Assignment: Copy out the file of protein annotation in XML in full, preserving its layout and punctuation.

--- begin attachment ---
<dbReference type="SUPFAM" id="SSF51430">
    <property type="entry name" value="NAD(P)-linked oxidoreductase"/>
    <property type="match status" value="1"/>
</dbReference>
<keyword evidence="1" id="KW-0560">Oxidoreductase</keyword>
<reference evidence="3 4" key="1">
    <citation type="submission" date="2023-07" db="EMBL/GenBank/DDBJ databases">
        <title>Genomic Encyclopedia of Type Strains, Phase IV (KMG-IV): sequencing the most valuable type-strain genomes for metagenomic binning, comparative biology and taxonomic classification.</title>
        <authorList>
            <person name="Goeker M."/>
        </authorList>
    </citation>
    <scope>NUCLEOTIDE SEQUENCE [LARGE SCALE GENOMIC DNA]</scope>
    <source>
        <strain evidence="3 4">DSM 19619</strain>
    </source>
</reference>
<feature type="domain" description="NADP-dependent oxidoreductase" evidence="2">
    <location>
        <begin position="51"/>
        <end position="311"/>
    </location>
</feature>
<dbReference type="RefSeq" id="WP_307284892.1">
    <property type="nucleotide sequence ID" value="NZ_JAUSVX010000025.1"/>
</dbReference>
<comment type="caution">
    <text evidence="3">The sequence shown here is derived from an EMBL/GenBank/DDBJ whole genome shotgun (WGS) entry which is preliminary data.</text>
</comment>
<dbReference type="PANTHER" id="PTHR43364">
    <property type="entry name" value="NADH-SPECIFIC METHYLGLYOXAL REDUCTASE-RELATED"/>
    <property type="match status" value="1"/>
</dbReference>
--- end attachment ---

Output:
<dbReference type="SUPFAM" id="SSF51430">
    <property type="entry name" value="NAD(P)-linked oxidoreductase"/>
    <property type="match status" value="1"/>
</dbReference>
<keyword evidence="1" id="KW-0560">Oxidoreductase</keyword>
<reference evidence="3 4" key="1">
    <citation type="submission" date="2023-07" db="EMBL/GenBank/DDBJ databases">
        <title>Genomic Encyclopedia of Type Strains, Phase IV (KMG-IV): sequencing the most valuable type-strain genomes for metagenomic binning, comparative biology and taxonomic classification.</title>
        <authorList>
            <person name="Goeker M."/>
        </authorList>
    </citation>
    <scope>NUCLEOTIDE SEQUENCE [LARGE SCALE GENOMIC DNA]</scope>
    <source>
        <strain evidence="3 4">DSM 19619</strain>
    </source>
</reference>
<feature type="domain" description="NADP-dependent oxidoreductase" evidence="2">
    <location>
        <begin position="51"/>
        <end position="311"/>
    </location>
</feature>
<dbReference type="RefSeq" id="WP_307284892.1">
    <property type="nucleotide sequence ID" value="NZ_JAUSVX010000025.1"/>
</dbReference>
<comment type="caution">
    <text evidence="3">The sequence shown here is derived from an EMBL/GenBank/DDBJ whole genome shotgun (WGS) entry which is preliminary data.</text>
</comment>
<dbReference type="PANTHER" id="PTHR43364">
    <property type="entry name" value="NADH-SPECIFIC METHYLGLYOXAL REDUCTASE-RELATED"/>
    <property type="match status" value="1"/>
</dbReference>